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David Soares on The Green Lawns and Blacktops of August

  I’ve been blessed to have lived most of my life on the shores of the Monterey Bay
and to have regularly experienced the phenomenon media wags have lately taken
to calling “Monterey Madness” or the “Monterey Hysterics.”  However, during my
adulthood I’ve tended to stay away from the big car shows on the golf courses,
whose vast expanses of lawn have for some reason always reminded me of the
cemeteries where we interred grandparents and other deceased persons.
Automobiles belong on asphalt.

  I was a lad of 11 or so the first time I went to a car show at the Lodge at Pebble
Beach; Lucius Beebe was recently deceased and Charles Addams was still
cartooning the program.  The cars I remember were mostly English, nice guys
popping the hoods of softly patinated XK-120’s and firing up the motor for a wide-
eyed boy; old family limos seemed to win best-of-show if Harrah didn’t come.  It
was mostly cracked leather and crazed cellulose.  When Owen Owens’ chrome-
laden Mercedes S tourer won best-of-show in ’71 it creeped me out the same way
as when I saw a hooker south of Broadway on a family expedition to North Beach.
The “Pebble Beach restoration” became more over-the-top and out of touch with
reality, and I haven’t been to that car show for a good 15 years.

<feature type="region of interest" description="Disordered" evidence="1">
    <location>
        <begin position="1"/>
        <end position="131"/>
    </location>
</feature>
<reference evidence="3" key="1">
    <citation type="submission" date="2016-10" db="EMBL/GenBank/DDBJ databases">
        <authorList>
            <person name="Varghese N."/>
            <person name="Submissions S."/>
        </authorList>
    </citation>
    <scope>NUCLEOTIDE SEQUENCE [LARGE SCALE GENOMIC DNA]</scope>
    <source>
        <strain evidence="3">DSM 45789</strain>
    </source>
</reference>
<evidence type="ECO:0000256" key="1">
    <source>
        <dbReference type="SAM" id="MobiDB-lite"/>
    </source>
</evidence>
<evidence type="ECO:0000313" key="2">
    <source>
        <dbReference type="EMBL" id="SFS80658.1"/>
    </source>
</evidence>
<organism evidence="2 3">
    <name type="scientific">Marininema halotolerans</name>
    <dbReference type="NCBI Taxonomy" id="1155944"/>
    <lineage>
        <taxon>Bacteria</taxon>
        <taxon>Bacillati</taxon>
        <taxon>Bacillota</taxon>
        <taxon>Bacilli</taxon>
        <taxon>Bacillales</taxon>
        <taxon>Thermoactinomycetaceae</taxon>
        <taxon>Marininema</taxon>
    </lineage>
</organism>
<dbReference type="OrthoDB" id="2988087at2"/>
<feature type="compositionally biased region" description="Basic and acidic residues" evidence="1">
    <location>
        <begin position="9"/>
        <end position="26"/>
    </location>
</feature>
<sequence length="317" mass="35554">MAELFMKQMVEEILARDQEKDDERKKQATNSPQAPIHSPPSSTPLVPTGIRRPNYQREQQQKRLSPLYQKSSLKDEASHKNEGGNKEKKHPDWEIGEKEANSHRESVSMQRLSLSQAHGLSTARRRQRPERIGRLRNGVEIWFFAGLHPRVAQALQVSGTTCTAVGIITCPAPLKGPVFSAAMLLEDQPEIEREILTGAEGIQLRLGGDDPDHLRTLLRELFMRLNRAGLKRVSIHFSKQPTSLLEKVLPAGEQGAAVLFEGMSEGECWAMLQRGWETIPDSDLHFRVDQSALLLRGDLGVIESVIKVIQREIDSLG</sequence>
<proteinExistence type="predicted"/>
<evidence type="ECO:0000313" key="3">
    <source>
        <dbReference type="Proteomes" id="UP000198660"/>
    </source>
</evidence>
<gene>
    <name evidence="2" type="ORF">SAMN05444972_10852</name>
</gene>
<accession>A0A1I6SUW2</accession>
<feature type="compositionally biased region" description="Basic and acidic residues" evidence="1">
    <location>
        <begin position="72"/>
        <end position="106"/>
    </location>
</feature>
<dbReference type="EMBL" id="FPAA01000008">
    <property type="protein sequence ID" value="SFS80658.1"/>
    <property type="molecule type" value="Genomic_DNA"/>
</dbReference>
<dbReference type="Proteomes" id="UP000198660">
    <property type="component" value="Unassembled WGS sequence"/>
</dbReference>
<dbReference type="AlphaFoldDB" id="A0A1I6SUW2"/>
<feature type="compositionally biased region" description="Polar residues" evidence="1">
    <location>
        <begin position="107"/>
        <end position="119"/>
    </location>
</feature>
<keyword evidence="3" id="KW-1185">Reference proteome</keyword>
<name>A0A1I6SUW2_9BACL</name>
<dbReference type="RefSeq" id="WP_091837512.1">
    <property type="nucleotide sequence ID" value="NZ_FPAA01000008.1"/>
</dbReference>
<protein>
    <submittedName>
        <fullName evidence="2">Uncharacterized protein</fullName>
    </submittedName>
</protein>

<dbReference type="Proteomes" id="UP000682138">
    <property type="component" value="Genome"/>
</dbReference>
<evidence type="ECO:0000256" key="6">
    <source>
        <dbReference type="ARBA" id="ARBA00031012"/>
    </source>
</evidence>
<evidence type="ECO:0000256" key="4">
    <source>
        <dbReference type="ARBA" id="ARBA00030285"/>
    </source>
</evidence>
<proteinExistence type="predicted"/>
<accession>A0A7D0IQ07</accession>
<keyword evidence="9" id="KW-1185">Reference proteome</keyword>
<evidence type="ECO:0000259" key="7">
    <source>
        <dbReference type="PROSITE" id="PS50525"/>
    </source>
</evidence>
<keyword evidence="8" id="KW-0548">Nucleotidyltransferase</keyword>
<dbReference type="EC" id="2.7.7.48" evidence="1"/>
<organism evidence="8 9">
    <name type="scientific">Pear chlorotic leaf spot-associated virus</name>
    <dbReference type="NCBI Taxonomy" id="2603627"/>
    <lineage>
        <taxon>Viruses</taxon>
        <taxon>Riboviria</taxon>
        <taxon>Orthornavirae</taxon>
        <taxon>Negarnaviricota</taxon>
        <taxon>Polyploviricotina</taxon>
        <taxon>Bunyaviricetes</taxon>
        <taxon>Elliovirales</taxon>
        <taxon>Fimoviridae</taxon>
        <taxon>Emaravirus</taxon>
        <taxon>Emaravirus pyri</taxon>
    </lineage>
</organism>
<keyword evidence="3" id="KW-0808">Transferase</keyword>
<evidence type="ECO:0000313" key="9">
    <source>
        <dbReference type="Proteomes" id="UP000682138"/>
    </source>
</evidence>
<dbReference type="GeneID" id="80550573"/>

The Willing Conscript

  After the ’71 concours I was finally able to cajole my way over to the race track for
my first Can-Am.  That was my deal: loud and fast and dirty.  I was hooked for life.
As I got older and nostalgia became an option, the high August weekend would
find me taking advantage of being at the track on Friday and Sunday when the
crowds were over at the cemeteries looking at the dead.  I was more interested in
the living.

  This year I was lured to a new event, the third edition of what is modestly billed as
“The Quail, a Motorsports Gathering” on the fairways of Quail Lodge in the Carmel
Valley.  It turned out to be a kind of self-indulgent Grande Bouffe that’s an apt
metaphor for the state of things in motorsport at the turn of the 21st century.

  The “Entrant Selection” committee was made up of car-party animal Gordon
McCall, historian Michael T. Lynch, and tour organizer Mathias Doutreleau.  My first
impression was that somebody might also be remembering the XK-120’s at the
Lodge thirty-five years ago.  On the lawn were a hundred or so nice examples of
agreeable cars that were of the kind that someone might actually drive.  No Rolls
or Hispanos or Avions Voisins, but conveyances more along the lines a few nice
older Porsches (nothing racier than the former Scooter Patrick Carrera-6) and an
Alpine A110.  The 275 GTB’s in the Ferrari display were of the single-cam short-
nose variety and the small Zagato display included a Lancia and an AC along with
the Astons, Ferraris, and Maseratis.

  Almost everything on the field appeared to have a current plate hanging off the
back, or at least to potential of digging some divots out of the green and heading
up Carmel Valley Road over to Greenfield without scraping off the exhaust pipes.
The stunning ’32 Daimler Double-Six Sport Saloon of J. Peter Ministrelli looked out
of place among mostly nice drivers arrayed around the field.  I even recognized a
couple of low-rent cars that I had considered on offer over the past couple of years.

You can always eat at JOE'S….

  It took me about an hour to figure out that the cars parked on the lawn were just
decorations to divert the crowd while they indulged their senses. The Quail